Like every Red Sox manager, Terry Francona has received a considerable amount of criticism in the four years that he's been at the helm in Boston's dugout. The complaints directed at Francona haven't been as venomous as those spewed at most of his Red Sox predecessors and certainly aren't as harsh as the pointed barbs he was subjected to on a daily basis during his unsuccessful tenure as Philadelphia's manager, but each of his decisions is subjected to intense scrutiny.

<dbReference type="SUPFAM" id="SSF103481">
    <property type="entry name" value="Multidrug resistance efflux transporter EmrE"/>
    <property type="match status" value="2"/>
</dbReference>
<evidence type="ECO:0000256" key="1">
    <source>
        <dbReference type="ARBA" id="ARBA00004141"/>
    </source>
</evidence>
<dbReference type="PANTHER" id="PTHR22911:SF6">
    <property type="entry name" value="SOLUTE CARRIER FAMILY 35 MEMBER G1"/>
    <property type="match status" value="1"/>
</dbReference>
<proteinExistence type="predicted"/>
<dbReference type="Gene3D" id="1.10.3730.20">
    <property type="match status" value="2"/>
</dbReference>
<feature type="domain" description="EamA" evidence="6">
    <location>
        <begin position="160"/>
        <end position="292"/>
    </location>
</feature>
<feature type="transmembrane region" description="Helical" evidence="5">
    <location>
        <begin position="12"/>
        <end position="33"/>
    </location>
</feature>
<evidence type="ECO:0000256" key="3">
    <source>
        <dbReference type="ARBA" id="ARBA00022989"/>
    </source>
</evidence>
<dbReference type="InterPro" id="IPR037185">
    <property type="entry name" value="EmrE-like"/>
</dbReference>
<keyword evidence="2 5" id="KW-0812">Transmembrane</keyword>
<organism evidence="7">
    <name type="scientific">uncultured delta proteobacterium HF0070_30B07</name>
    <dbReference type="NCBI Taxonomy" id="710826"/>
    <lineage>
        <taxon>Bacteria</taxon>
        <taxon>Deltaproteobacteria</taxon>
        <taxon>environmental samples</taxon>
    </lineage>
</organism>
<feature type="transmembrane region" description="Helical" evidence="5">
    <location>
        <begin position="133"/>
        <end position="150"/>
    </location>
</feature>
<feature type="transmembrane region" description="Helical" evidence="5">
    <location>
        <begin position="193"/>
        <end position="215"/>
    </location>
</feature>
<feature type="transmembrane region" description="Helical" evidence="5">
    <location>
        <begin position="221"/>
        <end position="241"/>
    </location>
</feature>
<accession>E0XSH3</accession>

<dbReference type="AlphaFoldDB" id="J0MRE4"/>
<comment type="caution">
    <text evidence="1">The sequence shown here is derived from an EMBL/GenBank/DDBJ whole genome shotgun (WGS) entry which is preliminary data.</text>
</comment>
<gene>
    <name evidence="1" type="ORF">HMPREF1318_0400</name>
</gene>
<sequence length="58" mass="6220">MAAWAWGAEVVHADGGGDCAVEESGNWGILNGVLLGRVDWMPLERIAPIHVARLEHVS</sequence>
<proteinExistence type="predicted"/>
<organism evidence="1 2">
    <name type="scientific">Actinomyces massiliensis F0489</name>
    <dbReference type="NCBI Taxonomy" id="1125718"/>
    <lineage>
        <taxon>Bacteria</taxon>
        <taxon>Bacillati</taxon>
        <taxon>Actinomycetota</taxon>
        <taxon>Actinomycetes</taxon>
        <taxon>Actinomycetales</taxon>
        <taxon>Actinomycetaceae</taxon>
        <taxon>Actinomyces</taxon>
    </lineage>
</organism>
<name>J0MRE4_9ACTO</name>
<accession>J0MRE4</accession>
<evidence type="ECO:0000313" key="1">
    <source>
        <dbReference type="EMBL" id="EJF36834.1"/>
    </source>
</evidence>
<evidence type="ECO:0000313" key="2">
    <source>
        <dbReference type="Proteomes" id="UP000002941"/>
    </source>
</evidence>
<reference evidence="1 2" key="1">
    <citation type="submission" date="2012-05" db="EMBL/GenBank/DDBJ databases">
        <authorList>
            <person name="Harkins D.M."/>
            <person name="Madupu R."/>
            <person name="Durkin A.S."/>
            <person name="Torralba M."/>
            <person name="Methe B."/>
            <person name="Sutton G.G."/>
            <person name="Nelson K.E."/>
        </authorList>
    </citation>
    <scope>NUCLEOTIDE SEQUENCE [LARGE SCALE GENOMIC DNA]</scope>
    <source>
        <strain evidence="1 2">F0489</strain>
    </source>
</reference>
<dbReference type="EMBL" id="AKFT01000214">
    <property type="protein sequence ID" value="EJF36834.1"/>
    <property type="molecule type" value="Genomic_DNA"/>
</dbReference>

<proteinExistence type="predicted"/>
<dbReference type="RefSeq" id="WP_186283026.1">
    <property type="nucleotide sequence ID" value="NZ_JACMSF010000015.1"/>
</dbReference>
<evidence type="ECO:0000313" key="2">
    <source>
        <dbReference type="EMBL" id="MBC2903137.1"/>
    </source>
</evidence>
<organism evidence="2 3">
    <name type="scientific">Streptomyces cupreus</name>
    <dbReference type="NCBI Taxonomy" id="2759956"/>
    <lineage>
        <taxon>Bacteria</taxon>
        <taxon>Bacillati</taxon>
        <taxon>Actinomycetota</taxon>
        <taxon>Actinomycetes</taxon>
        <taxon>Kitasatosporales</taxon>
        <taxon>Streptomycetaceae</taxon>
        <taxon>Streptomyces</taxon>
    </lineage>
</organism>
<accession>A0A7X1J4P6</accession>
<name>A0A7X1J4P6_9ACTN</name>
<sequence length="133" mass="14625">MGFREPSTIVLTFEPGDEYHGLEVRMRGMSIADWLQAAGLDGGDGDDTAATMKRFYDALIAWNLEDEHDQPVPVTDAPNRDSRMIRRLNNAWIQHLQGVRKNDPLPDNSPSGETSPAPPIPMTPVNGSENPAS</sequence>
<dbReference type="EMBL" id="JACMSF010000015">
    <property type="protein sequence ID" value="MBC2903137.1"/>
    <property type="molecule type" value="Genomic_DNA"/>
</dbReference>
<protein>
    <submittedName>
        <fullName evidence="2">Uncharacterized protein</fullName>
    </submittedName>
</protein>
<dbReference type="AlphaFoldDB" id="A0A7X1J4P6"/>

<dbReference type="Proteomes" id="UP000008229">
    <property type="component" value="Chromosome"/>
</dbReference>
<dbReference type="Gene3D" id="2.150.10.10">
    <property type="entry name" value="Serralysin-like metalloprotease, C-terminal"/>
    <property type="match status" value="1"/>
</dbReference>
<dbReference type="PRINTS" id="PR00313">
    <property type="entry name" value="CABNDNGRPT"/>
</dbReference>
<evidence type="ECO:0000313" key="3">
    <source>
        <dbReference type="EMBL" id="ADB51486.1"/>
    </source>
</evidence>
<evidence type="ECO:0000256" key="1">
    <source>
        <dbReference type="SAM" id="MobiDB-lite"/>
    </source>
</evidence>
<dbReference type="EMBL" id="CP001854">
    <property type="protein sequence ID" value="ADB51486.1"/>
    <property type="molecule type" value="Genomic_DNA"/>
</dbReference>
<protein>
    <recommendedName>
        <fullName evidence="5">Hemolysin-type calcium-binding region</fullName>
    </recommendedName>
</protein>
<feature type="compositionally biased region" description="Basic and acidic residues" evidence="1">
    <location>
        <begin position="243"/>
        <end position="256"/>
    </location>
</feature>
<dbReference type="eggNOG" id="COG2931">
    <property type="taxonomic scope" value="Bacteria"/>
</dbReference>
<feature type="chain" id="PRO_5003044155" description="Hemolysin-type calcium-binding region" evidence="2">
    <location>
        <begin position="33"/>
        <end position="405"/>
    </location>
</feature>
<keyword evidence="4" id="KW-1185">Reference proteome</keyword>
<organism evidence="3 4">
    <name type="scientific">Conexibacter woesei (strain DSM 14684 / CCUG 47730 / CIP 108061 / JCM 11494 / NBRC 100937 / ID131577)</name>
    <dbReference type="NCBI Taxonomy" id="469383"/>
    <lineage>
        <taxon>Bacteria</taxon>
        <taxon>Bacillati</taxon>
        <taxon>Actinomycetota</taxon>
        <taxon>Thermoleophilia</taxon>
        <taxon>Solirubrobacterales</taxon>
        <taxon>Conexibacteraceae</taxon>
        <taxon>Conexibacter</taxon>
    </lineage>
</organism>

Like every Red Sox manager, Terry Francona has received a considerable amount of criticism in the four years that he's been at the helm in Boston's dugout. The complaints directed at Francona haven't been as venomous as those spewed at most of his Red Sox predecessors and certainly aren't as harsh as the pointed barbs he was subjected to on a daily basis during his unsuccessful tenure as Philadelphia's manager, but each of his decisions is subjected to intense scrutiny. "I'm originally from western Pennsylvania, which in noted for producing football players," said Francona during the World Series. "In Boston, they produce managers. There are at least 30,000 people in Boston who think they can manage the Red Sox." Only 30,000? That's being much too conservative. Francona still might not be beloved in Boston, but he's already become among the most important individuals in the Red Sox history, and no, that's not an overstatement. Not only was he the manager when Boston ended its 86-year World Series drought in 2004, he guided the club to another championship this year. Be honest, did you ever believe the Red Sox would actually win two World Series crowns, and within such a short period of time? In this year's World Series, Francona completely outmaneuvered his counterpart in the opposing dugout, Rockies manager Clint Hurdle. Francona continually created pitching and hitting matchups that were favorable to Boston. A Denver columnist seemed surprised that Francona had a strategical edge over Hurdle even though he manages in the American League, which doesn't employ the designated hitter. "First of all, I've managed in the National League, secondly, we've been playing interleague games since I've been with the Red Sox," said Francona. "Making a double switch isn't rocket science. Our scouts prepare very detailed reports. We try to take the information they provide and utilize it the best way possible in game situations." After the Red Sox opted to fire Grady Little after Boston's collapse in the seventh game of the 2003 American League Championship Series, Francona, who had been serving as Oakland's bench coach, was hired in part because shared the same basic baseball philosophy espoused by Red Sox general manager Theo Epstein. Like his young boss, Francona believes in the value of statistics and computer analysis. A laptop computer is on Francona's desk in the Red Sox clubhouse. As an organization, the Red Sox believe a player's on-base percentage is among the most important statistics when evaluating hitters. Francona said he didn't attempt to tell management of the Red Sox what he thought they wanted to hear when he was originally interviewed. "You can have a good interview and maybe even get the job, but if what you are telling them is something you don't truly believe in, then you are going to create problems when the season starts and you are doing things differently than what the people in the front office expect," said Francona. This doesn't mean that Francona is some sort of a stat-driven robot. His biggest attribute as a manager is the way he handles the clubhouse. The Red Sox's clubhouse has been extremely harmonious overall since Francona has arrived in Boston, which is remarkable considering that he's had to deal with some of the games biggest starts, including Curt Schilling, David Ortiz, Manny Ramirez and Pedro Martinez. "One of the things that pleased me the most about this season is that we didn't have any issues," admitted Francona. There have been instances when Manny Being Manny has infuriated Francona, but he's never let his feelings be known publicly. Francona can be very funny and forthcoming when dealing with the media, especially when he's just with the Boston-based writers he's gotten to know and trust, but he'll never rip a player, either to send a message to the athlete or to make his own managerial decisions look good. When Francona needs to reprimand a player, something he's done on several occasions, it's done with his office door closed. Earlier in the season, Francona stuck with rookie second baseman Dustin Pedroia when he was struggling despite the cries from the public to play Alex Cora regularly. "The fact that (Francona) was a player himself makes it easier for him to understand that a player is going to have ups and downs, especially a young player," said Pedroia. Pedroia blossomed into the leading candidate for the AL Rookie of the Year Award and was outstanding in the postseason. Francona also struck with right fielder J.D. Drew when he was producing much less than what was anticipated. The Red Sox were rewarded for Francona's patience by how Drew performed in the playoffs. "One thing about Boston is that a player can't fail, no matter what the circumstances are," said Francona. Throughout the regular season, Francona was cautious not to overuse Jonathan Papelbon. Francona wanted to make sure Boston's outstanding closer wouldn't be fatigued when the games mattered the most in October. Papelbon excelled throughout the Red Sox and finished Boston's 4-3 World Series-clinching victory last Sunday night with an emphatic strikeout. The Red Sox have Francona under contract through next season. Protocol mandates that Francona be given a contract extension before next season begins. Whether Francona merits a new deal is something that can't be debated. Francona sidestepped a question about whether he can be compared to Patriots coach Bill Belichick, who has won three Super Bowls. "Bill deserves all the accolades he receives. And I know that I wouldn't be a very good football coach," said Francona with a smile. Considering the Red Sox's long history of failure, it can be argued that what Francona has done during his four seasons as the club's commander is among the most remarkable accomplishments in the long and glorious history of Boston sports. Art Davidson is a Daily News staff writer. He can be reached at 508-626-4403 or firstname.lastname@example.org.